Efficiency changes may provide some mitigation, as older less fuel-efficient cars are replaced with more fuel-efficient cars. Of course, if the more fuel-efficient cars are more expensive, part of the savings to consumers will be lost because of higher monthly payments for the replacement vehicles.

9. Government finances are especially affected by high oil prices.

With higher unemployment rates, governments are faced with paying more unemployment benefits and making more stimulus payments. If there have been many debt defaults (because of more unemployment or because of falling home prices), the government may also need to bail out banks. At the same time, taxes collected from citizens are lower, because of lower employment. A major reason (but not the only reason) for today’s debt problems of the governments of large oil importers, such as US, Japan, and much of Europe, is high oil prices.

Governments are also affected by the high cost of replacing infrastructure that was built when oil prices were much lower. For example, the cost of replacing asphalt roads is much higher. So is the cost of replacing bridges and buried underground pipelines. The only way these costs can be reduced is by doing less–going back to gravel roads, for example.

10. Higher oil prices reflect a need to focus a disproportionate share of investment and resource use inside the oil sector. This makes it increasingly difficult to maintain growth within the oil sector, and acts to reduce growth rates outside the oil sector.

There is a close tie between energy consumption and economic activity because nearly all economic activity requires the use of some type of energy besides human labor.  Oil is the single largest source of energy, and the most expensive. When we look at GDP growth for the world, it is closely aligned with growth in oil consumption and growth in energy consumption in general. In fact, changes in oil and energy growth seem to precede GDP growth, as might be expected if oil and energy use are a cause of world economic growth.

Figure 5. Growth in World GDP, energy consumption, and oil consumption. GDP growth is based on USDA International Macroeconomic Data. Oil consumption and energy consumption growth are based on BP's 2012 Statistical Review of World Energy.

Figure 5. Growth in World GDP, energy consumption, and oil consumption. GDP growth is based on USDA International Macroeconomic Data. Oil consumption and energy consumption growth are based on BP’s 2012 Statistical Review of World Energy.

The current situation of needing increasing amounts of resources to extract oil is sometimes referred to as one of declining Energy Return on Energy Invested (EROEI). Multiple problems are associated with declining EROEI, when cost levels are already high:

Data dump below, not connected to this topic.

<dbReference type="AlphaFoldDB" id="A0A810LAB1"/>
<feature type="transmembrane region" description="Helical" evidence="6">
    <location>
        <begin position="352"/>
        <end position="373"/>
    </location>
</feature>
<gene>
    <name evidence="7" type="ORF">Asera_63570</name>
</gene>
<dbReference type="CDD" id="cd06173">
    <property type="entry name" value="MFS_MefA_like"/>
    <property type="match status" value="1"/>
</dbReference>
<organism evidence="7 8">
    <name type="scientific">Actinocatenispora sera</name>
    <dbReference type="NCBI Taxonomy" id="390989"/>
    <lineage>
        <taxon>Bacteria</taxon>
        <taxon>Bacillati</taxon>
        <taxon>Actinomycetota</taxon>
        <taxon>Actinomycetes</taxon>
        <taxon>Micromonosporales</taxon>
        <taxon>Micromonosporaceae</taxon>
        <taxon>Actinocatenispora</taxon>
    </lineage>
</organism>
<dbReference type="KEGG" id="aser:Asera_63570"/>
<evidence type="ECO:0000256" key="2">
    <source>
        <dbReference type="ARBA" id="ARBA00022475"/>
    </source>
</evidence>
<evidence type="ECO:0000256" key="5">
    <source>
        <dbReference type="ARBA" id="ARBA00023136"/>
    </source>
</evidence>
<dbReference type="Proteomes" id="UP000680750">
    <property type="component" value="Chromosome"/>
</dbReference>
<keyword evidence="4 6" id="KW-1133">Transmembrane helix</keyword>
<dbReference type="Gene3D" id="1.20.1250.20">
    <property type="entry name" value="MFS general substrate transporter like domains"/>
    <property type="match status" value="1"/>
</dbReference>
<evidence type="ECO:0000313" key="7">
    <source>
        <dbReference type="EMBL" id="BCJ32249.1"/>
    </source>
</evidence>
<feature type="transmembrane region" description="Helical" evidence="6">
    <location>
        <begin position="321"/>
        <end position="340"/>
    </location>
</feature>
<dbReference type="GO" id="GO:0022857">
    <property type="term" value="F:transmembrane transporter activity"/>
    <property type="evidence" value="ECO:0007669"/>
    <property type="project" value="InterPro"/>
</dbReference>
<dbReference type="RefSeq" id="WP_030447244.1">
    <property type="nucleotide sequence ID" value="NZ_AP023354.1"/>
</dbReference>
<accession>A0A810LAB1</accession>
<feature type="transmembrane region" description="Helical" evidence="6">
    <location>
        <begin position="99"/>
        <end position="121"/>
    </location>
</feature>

(a) It becomes increasingly difficult to keep scaling up oil industry investment because of limits on debt availability, when heavy investment is made up front, and returns are many years away. As an example, Petrobas in Brazil is running into this limit. Some US oil and gas producers are reaching debt limits as well.

(b) Greater use of oil within the industry leaves less for other sectors of the economy. Oil production has not been rising very quickly in recent years (Figure 6 below), so even a small increase by the industry can reduce net availability of oil to society.  Some of this additional oil use is difficult to avoid. For example, if oil is located in a remote area, employees frequently need to live at great distance from the site and commute using oil-based means of transport.

Figure 6. World crude oil production (including condensate) based primarily on US Energy Information Administration data, with trend lines fitted by the author.

Figure 6. World crude oil production (including condensate) based primarily on US Energy Information Administration data, with trend lines fitted by the author.

(c) Declining EROEI puts pressure on other limited resources as well. For example, there can be water limits, when fracking is used, leading to conflicts with other use, such as agricultural use of water. Pollution can become an increasingly large problem as well.

(d) High oil investment cost can be expected to slow down new investment, and keep oil supply from rising as fast world demand rises. To the extent that oil is necessary for economic growth, this slowdown will tend to constrain growth in other economic sectors.